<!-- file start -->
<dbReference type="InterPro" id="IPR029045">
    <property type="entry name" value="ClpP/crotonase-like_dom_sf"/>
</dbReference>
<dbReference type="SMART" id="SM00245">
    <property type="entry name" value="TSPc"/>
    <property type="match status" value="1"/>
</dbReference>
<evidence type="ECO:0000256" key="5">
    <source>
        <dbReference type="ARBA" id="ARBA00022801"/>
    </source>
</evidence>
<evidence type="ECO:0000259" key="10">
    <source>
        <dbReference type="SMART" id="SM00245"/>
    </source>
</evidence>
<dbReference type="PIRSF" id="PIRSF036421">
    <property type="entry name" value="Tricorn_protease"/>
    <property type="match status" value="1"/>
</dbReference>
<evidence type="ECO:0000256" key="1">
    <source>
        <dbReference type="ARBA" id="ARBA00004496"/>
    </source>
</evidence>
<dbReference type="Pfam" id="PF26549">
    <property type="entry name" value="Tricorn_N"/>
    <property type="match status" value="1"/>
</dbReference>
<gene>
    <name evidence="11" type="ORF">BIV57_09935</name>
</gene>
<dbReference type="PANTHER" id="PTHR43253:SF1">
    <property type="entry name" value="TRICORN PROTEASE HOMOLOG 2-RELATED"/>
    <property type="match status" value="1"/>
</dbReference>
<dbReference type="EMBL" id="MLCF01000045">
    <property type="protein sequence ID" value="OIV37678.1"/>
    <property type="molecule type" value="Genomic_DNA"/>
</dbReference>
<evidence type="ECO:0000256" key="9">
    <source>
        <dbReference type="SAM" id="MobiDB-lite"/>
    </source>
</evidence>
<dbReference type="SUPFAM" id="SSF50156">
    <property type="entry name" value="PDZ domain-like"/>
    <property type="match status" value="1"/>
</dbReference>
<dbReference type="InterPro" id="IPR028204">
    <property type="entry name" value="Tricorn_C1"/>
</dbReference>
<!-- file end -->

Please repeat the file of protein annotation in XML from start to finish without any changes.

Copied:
<dbReference type="InterPro" id="IPR029045">
    <property type="entry name" value="ClpP/crotonase-like_dom_sf"/>
</dbReference>
<dbReference type="SMART" id="SM00245">
    <property type="entry name" value="TSPc"/>
    <property type="match status" value="1"/>
</dbReference>
<evidence type="ECO:0000256" key="5">
    <source>
        <dbReference type="ARBA" id="ARBA00022801"/>
    </source>
</evidence>
<evidence type="ECO:0000259" key="10">
    <source>
        <dbReference type="SMART" id="SM00245"/>
    </source>
</evidence>
<dbReference type="PIRSF" id="PIRSF036421">
    <property type="entry name" value="Tricorn_protease"/>
    <property type="match status" value="1"/>
</dbReference>
<evidence type="ECO:0000256" key="1">
    <source>
        <dbReference type="ARBA" id="ARBA00004496"/>
    </source>
</evidence>
<dbReference type="Pfam" id="PF26549">
    <property type="entry name" value="Tricorn_N"/>
    <property type="match status" value="1"/>
</dbReference>
<gene>
    <name evidence="11" type="ORF">BIV57_09935</name>
</gene>
<dbReference type="PANTHER" id="PTHR43253:SF1">
    <property type="entry name" value="TRICORN PROTEASE HOMOLOG 2-RELATED"/>
    <property type="match status" value="1"/>
</dbReference>
<dbReference type="EMBL" id="MLCF01000045">
    <property type="protein sequence ID" value="OIV37678.1"/>
    <property type="molecule type" value="Genomic_DNA"/>
</dbReference>
<evidence type="ECO:0000256" key="9">
    <source>
        <dbReference type="SAM" id="MobiDB-lite"/>
    </source>
</evidence>
<dbReference type="SUPFAM" id="SSF50156">
    <property type="entry name" value="PDZ domain-like"/>
    <property type="match status" value="1"/>
</dbReference>
<dbReference type="InterPro" id="IPR028204">
    <property type="entry name" value="Tricorn_C1"/>
</dbReference>